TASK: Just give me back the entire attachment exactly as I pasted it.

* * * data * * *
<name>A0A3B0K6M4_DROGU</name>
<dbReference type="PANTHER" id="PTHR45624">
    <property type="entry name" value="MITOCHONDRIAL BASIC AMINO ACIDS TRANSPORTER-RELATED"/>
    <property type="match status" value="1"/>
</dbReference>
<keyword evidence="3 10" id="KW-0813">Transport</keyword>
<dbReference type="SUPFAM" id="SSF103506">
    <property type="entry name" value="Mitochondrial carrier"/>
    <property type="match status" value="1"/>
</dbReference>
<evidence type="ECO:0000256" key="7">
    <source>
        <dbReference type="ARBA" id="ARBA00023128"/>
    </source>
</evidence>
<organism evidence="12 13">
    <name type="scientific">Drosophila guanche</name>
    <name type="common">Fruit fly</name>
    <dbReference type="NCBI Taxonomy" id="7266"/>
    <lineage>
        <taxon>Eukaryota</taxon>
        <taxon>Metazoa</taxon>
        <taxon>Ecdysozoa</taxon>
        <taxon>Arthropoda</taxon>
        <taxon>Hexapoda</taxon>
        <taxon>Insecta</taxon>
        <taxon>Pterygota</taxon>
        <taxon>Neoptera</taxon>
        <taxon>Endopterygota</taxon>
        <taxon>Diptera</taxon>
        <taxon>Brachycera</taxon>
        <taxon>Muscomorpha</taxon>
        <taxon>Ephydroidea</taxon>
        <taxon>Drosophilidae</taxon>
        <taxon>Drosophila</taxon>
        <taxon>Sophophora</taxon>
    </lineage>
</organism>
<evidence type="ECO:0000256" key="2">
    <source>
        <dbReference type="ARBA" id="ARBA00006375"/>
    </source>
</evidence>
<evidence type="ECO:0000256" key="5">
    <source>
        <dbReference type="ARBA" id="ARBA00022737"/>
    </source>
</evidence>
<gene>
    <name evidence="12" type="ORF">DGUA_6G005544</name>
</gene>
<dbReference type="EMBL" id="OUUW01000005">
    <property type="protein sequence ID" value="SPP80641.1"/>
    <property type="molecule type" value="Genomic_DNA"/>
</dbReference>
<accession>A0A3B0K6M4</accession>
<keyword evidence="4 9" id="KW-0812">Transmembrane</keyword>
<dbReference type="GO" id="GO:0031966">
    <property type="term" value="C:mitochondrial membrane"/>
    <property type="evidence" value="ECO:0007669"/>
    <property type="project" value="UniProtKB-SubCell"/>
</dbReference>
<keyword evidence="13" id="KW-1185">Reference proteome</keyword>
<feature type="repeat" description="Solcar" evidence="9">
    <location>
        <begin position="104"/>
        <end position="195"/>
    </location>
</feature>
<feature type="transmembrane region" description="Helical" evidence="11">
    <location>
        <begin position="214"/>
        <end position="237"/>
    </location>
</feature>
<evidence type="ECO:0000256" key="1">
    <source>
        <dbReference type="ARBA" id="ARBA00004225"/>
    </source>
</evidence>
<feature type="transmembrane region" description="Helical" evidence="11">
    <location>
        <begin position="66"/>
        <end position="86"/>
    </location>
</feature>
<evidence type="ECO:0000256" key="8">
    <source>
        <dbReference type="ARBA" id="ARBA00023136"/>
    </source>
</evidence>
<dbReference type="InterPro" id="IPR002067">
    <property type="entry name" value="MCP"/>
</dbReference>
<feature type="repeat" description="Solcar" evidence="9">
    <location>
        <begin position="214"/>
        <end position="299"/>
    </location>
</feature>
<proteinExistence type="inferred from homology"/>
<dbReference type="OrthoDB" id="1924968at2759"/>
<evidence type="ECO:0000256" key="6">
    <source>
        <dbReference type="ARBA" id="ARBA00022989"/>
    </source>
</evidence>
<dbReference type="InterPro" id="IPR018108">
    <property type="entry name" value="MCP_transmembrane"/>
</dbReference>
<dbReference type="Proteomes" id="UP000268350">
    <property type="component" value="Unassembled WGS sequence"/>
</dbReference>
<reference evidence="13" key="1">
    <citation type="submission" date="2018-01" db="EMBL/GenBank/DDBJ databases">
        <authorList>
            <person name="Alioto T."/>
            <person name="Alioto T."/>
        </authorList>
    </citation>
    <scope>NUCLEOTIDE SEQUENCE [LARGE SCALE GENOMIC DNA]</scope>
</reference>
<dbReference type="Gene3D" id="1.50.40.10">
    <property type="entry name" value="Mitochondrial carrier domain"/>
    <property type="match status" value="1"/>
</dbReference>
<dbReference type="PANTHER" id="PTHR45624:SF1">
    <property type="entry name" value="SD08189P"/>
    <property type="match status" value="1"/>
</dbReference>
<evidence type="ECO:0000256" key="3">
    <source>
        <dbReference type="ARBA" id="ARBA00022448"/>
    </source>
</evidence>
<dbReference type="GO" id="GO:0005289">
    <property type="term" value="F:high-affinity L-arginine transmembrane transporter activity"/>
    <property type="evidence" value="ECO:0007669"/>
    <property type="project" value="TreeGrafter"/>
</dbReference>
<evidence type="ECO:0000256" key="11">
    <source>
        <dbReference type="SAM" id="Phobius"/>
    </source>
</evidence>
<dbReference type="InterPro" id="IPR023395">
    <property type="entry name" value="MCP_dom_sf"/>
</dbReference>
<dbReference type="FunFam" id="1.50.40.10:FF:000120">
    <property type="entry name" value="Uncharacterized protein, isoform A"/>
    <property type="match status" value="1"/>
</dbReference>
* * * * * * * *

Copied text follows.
<name>A0A3B0K6M4_DROGU</name>
<dbReference type="PANTHER" id="PTHR45624">
    <property type="entry name" value="MITOCHONDRIAL BASIC AMINO ACIDS TRANSPORTER-RELATED"/>
    <property type="match status" value="1"/>
</dbReference>
<keyword evidence="3 10" id="KW-0813">Transport</keyword>
<dbReference type="SUPFAM" id="SSF103506">
    <property type="entry name" value="Mitochondrial carrier"/>
    <property type="match status" value="1"/>
</dbReference>
<evidence type="ECO:0000256" key="7">
    <source>
        <dbReference type="ARBA" id="ARBA00023128"/>
    </source>
</evidence>
<organism evidence="12 13">
    <name type="scientific">Drosophila guanche</name>
    <name type="common">Fruit fly</name>
    <dbReference type="NCBI Taxonomy" id="7266"/>
    <lineage>
        <taxon>Eukaryota</taxon>
        <taxon>Metazoa</taxon>
        <taxon>Ecdysozoa</taxon>
        <taxon>Arthropoda</taxon>
        <taxon>Hexapoda</taxon>
        <taxon>Insecta</taxon>
        <taxon>Pterygota</taxon>
        <taxon>Neoptera</taxon>
        <taxon>Endopterygota</taxon>
        <taxon>Diptera</taxon>
        <taxon>Brachycera</taxon>
        <taxon>Muscomorpha</taxon>
        <taxon>Ephydroidea</taxon>
        <taxon>Drosophilidae</taxon>
        <taxon>Drosophila</taxon>
        <taxon>Sophophora</taxon>
    </lineage>
</organism>
<evidence type="ECO:0000256" key="2">
    <source>
        <dbReference type="ARBA" id="ARBA00006375"/>
    </source>
</evidence>
<evidence type="ECO:0000256" key="5">
    <source>
        <dbReference type="ARBA" id="ARBA00022737"/>
    </source>
</evidence>
<gene>
    <name evidence="12" type="ORF">DGUA_6G005544</name>
</gene>
<dbReference type="EMBL" id="OUUW01000005">
    <property type="protein sequence ID" value="SPP80641.1"/>
    <property type="molecule type" value="Genomic_DNA"/>
</dbReference>
<accession>A0A3B0K6M4</accession>
<keyword evidence="4 9" id="KW-0812">Transmembrane</keyword>
<dbReference type="GO" id="GO:0031966">
    <property type="term" value="C:mitochondrial membrane"/>
    <property type="evidence" value="ECO:0007669"/>
    <property type="project" value="UniProtKB-SubCell"/>
</dbReference>
<keyword evidence="13" id="KW-1185">Reference proteome</keyword>
<feature type="repeat" description="Solcar" evidence="9">
    <location>
        <begin position="104"/>
        <end position="195"/>
    </location>
</feature>
<feature type="transmembrane region" description="Helical" evidence="11">
    <location>
        <begin position="214"/>
        <end position="237"/>
    </location>
</feature>
<evidence type="ECO:0000256" key="1">
    <source>
        <dbReference type="ARBA" id="ARBA00004225"/>
    </source>
</evidence>
<feature type="transmembrane region" description="Helical" evidence="11">
    <location>
        <begin position="66"/>
        <end position="86"/>
    </location>
</feature>
<evidence type="ECO:0000256" key="8">
    <source>
        <dbReference type="ARBA" id="ARBA00023136"/>
    </source>
</evidence>
<dbReference type="InterPro" id="IPR002067">
    <property type="entry name" value="MCP"/>
</dbReference>
<feature type="repeat" description="Solcar" evidence="9">
    <location>
        <begin position="214"/>
        <end position="299"/>
    </location>
</feature>
<proteinExistence type="inferred from homology"/>
<dbReference type="OrthoDB" id="1924968at2759"/>
<evidence type="ECO:0000256" key="6">
    <source>
        <dbReference type="ARBA" id="ARBA00022989"/>
    </source>
</evidence>
<dbReference type="InterPro" id="IPR018108">
    <property type="entry name" value="MCP_transmembrane"/>
</dbReference>
<dbReference type="Proteomes" id="UP000268350">
    <property type="component" value="Unassembled WGS sequence"/>
</dbReference>
<reference evidence="13" key="1">
    <citation type="submission" date="2018-01" db="EMBL/GenBank/DDBJ databases">
        <authorList>
            <person name="Alioto T."/>
            <person name="Alioto T."/>
        </authorList>
    </citation>
    <scope>NUCLEOTIDE SEQUENCE [LARGE SCALE GENOMIC DNA]</scope>
</reference>
<dbReference type="Gene3D" id="1.50.40.10">
    <property type="entry name" value="Mitochondrial carrier domain"/>
    <property type="match status" value="1"/>
</dbReference>
<dbReference type="PANTHER" id="PTHR45624:SF1">
    <property type="entry name" value="SD08189P"/>
    <property type="match status" value="1"/>
</dbReference>
<evidence type="ECO:0000256" key="3">
    <source>
        <dbReference type="ARBA" id="ARBA00022448"/>
    </source>
</evidence>
<dbReference type="GO" id="GO:0005289">
    <property type="term" value="F:high-affinity L-arginine transmembrane transporter activity"/>
    <property type="evidence" value="ECO:0007669"/>
    <property type="project" value="TreeGrafter"/>
</dbReference>
<evidence type="ECO:0000256" key="11">
    <source>
        <dbReference type="SAM" id="Phobius"/>
    </source>
</evidence>
<dbReference type="InterPro" id="IPR023395">
    <property type="entry name" value="MCP_dom_sf"/>
</dbReference>
<dbReference type="FunFam" id="1.50.40.10:FF:000120">
    <property type="entry name" value="Uncharacterized protein, isoform A"/>
    <property type="match status" value="1"/>
</dbReference>